there are some mentions of IPFire here and there, but most times we talk to editors in the German-speaking media, they are asking us to write an article about “IPFire on the Raspberry Pi” and normally try to garnish it with a bit of virtualisation and whatever the buzzword of the month is.
In my eyes, it is not helpful to publish any articles like that, since IPFire is not an OS that is primarily targeting the Raspberry Pi or hardware of a similar kind. It is supported, but an estimated ~99% of systems run on something else. The RPi is getting way too much attention and that seems to be only because it sells an issue of a magazine. It isn’t relevant in the end, if a solution will work.
And that leaves you with pages and pages of those “guides” on how to install some really beefy software on the tiniest piece of hardware and it being all sunny days. The reality is that not many people are happy with running anything on an RPi - the latter versions are a lot more powerful, but I am talking about the time of the RPi 1 and 2.
IPFire is not toy software - and this is what it looks like in the media then. I am having calls when people ask me if IPFire was ready to be run in a business and I can only shake my head. It is ludicrous to me, but this is what people have been told in the media.
So, to cut a long story short. I/we do not see any point in publishing those articles. They require a lot of time to be written to be accurate, are normally edited beyond recognition by the editor, published without any consent (because they can do whatever they want with it once you submitted your article), but still put your name next to it. And all in all you are being “paid” pennies - I consume more coffee in the time of writing such an article.
The other opportunities that we have been given in the German-speaking press is to take part in a firewall comparison issue. However, since we are writing as the authors of the software, we experience a lot of scrutiny that others are not getting. That is fair, because you don’t want to read an advert, but rather learn something new. However, if you turn over to the next article, it was a glorious piece of advertisement because it was allegedly written by a third party.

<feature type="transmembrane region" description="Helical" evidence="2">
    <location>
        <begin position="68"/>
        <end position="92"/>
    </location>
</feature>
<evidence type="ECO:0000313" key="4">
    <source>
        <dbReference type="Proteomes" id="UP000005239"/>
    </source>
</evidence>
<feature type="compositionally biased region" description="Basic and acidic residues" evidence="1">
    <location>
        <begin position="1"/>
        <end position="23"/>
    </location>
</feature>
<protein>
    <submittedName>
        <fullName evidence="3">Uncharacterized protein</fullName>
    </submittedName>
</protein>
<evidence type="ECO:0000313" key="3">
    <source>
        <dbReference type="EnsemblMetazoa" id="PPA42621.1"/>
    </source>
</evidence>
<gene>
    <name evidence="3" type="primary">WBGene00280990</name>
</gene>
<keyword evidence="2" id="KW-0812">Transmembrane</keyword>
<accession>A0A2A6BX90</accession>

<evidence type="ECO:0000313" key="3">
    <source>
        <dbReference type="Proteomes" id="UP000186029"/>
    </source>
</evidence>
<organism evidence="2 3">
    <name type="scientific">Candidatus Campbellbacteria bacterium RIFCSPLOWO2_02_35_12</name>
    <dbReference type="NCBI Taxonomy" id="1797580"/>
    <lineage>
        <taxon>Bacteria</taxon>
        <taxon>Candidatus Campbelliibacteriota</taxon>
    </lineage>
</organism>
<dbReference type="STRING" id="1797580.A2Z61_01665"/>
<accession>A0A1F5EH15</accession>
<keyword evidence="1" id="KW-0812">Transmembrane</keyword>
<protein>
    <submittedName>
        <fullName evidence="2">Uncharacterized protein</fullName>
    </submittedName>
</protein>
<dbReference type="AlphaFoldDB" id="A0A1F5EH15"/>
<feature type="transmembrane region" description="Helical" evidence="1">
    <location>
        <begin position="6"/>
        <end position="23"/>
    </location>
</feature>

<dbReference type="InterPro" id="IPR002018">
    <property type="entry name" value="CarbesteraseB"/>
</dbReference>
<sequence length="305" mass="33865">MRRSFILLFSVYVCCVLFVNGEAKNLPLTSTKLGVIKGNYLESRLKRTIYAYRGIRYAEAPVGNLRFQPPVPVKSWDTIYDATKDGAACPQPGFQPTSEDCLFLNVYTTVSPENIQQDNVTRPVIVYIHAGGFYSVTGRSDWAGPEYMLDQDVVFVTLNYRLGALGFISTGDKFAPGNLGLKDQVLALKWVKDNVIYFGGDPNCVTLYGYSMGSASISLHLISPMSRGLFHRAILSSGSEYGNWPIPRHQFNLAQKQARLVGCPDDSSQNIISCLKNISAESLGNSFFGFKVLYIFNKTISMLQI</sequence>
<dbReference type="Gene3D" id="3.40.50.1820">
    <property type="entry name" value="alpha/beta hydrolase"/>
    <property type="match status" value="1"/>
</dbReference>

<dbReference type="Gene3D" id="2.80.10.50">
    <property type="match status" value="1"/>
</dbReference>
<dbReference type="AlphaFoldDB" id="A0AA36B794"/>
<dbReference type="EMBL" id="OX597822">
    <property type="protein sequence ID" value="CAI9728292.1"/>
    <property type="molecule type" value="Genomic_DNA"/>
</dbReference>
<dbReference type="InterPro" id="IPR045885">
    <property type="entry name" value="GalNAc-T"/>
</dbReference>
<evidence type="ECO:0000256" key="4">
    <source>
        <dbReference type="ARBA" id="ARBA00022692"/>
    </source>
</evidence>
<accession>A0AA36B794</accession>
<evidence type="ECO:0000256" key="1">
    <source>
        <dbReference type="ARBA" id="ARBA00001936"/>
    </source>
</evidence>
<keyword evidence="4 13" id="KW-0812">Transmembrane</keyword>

What I am trying to say is that a magazine these days is just advertising. It will tell you about which TV to buy next, what smartphone is the best and so on. All those articles are sponsored in one way or the other, but most often in a way where the editor can say that they have no received anything for a good review in return. And they directly probably never do. But there are all those indirect benefits of getting the latest stuff and if you are being too critical a vendor might not send you the latest stuff if they have to fear to be shown in a bad light. And there are shows and big dinners and all those things.
I personally lost trust in those people. I used to love those magazines, but for many many years now they almost just make me sick. There are too many articles that are just adverts, without much or even any substance to it. The issues are getting smaller and smaller although the amount of actual page-sized advertising is still the same. They convey a lot of old and outdated information - and if it is recent, that I have probably been reading that on the internet a couple of weeks before.
We talked about this all for a very long time over and over again, because overall it would be very desirable for us to gain more users. The software is there and it is great, so more people could benefit from it. But we came to the conclusion that pushing for cover in the “mainstream” computer media is not the way to go. It is too much work with very little return since their readers are becoming fewer and fewer and fewer - and most notably, in the professional area, they are as good as gone. I cannot remember walking into someones office recently and finding a Linux Magazine or c’t on their desk - which was absolutely normal 10-15 years ago.
What would be therefore more interesting for us is having an online article. There are so many tech bloggers doing so many awesome things and they have great and large audiences. If we consider this all a numbers game, this would be so much better - and last but not last: those people seem to have some ethics.
Sadly, I am not in touch with any of those and the pandemic hasn’t helped people networking more. So if someone has an email address of someone who wants to write about IPFire, I would be happy to help making that happening.
Eww… That is me done rambling. Time for coffee…